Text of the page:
Finding the grave is easy, although it's the first time he's done this himself. Normally he'd have Dean next to him, matching him stride for stride, and maybe Dad in front of them, a dark silhouette pointing the flashlight. The night feels empty, somehow, hollow, when he's alone, with only the night's natural noises for company-- the thick leaves of the trees rustling in the wind, the swish of the occasional bird's wings. The cemetery is all wide and well-defined paths, though, and Lizbeth's grave is relatively easy to find.

What he finds, though, is a shock.

A mound of dirt is next to it, and it grows in time with the rhythmic sounds Sam knows to be the shoveling of dirt from a grave. His right hand creeps of its own volition to the back of his waistband and silently pulls out the knife he tucked in there earlier. His left hand aims the flashlight's beam down into the grave.

It takes him a moment to identify the figure-- the short, coppery hair is matted with dirt, and he doesn't usually wear clothing so dark, but it's definitely Jake from Sam's Intro to Foreign Policy seminar.


"Oh, uh, this isn't what it looks like... wait, Sam?"

Sam grins sheepishly. "Er, hi?"

"What are you doing here?" It's kind of funny, actually, or it would be if all of Sam's senses weren't screaming things like Danger! and Abort! and Shit! and This is not supposed to be happening!-- Jake's all streaked in dirt and sweat from the exertion of shoveling the fucking grave to get to the same body that Sam was trying to destroy. He's shorter than Sam even on level ground, but in a hole four feet deep, the height disparity makes the authority he's trying to project over his nervousness as he squints into Sam's flashlight beam laughable. And even though the situation's totally fucking weird, and he's got all of these weird feelings in his stomach, dread and anxiety and ohshitohshitohshit, he's still got the upper hand, because he's not knee-deep in a grave. For all Jake knows, he's visiting someone's grave to leave them a duffel bag's worth of flowers in the middle of the night. Sam's struggling to maintain his composure when Jake gets it. "Oh... Sam Winchester."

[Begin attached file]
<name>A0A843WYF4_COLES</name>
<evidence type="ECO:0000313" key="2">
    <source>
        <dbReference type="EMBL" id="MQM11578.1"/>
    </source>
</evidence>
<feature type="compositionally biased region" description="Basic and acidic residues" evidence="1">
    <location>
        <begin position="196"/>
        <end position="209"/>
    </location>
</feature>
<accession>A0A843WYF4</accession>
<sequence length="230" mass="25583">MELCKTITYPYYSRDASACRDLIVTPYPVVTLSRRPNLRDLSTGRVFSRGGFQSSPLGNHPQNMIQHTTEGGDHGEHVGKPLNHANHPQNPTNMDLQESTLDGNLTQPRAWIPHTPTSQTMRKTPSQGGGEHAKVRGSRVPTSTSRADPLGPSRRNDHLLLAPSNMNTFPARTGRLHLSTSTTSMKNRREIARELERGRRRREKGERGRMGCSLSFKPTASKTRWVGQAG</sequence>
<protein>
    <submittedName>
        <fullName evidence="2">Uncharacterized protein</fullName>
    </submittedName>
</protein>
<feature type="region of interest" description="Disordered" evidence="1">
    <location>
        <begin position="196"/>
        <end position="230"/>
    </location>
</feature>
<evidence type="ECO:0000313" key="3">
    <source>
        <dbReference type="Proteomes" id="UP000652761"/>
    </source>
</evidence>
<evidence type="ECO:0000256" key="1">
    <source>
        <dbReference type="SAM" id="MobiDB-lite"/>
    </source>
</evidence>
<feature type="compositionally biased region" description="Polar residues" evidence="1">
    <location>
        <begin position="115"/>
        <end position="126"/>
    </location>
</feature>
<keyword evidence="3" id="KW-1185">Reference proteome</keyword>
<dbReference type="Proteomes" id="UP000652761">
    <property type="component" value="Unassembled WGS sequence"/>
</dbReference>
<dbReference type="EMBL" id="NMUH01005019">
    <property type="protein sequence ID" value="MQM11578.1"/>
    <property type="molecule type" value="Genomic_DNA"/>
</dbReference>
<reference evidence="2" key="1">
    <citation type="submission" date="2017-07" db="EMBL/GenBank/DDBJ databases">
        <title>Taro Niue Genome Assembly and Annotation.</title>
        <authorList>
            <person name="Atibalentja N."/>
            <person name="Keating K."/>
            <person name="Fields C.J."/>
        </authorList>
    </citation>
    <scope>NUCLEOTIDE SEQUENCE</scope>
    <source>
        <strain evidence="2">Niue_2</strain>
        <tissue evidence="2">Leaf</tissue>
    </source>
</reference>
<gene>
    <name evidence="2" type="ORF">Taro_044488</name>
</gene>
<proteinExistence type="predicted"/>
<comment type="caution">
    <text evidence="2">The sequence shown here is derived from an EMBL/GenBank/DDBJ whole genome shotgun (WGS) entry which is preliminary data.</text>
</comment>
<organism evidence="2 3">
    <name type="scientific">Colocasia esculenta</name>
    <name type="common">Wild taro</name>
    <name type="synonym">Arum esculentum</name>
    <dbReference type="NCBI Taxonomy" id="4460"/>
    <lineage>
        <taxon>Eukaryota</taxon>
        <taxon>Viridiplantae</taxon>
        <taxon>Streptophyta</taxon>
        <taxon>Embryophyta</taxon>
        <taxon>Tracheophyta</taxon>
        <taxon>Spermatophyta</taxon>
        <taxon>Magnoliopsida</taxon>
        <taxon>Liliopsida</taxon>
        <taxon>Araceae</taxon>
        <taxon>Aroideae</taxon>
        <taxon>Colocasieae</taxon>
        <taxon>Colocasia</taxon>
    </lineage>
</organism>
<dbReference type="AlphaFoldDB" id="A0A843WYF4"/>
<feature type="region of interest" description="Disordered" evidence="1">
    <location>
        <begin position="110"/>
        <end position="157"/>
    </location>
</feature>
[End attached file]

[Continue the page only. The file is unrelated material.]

"Yeah." Sam says. "Like the rifle."

"You wanna lend a guy a hand, then?"

They work in quiet companionship, spades thunking into the earth and out again. They're done in almost no time, and as soon as the flames leap from the grave, Sam turns, packs up his stuff, and goes.

Jake jogs after him. "My dad's not like yours. It's just a weekend thing for him. Our family's been doing it for generations, but never a full-time gig like your dad. It's just something he does-- we do-- to make the world a little less ugly." He pauses. Sam feels Jake watching his face for a reaction. "We're never gonna talk about this again, are we?"

"I'd prefer not to. I mean, you've heard about my dad. I'm trying to start over."

"Who says it has to be one or the other?"

"My dad." Sam closes the truck's door.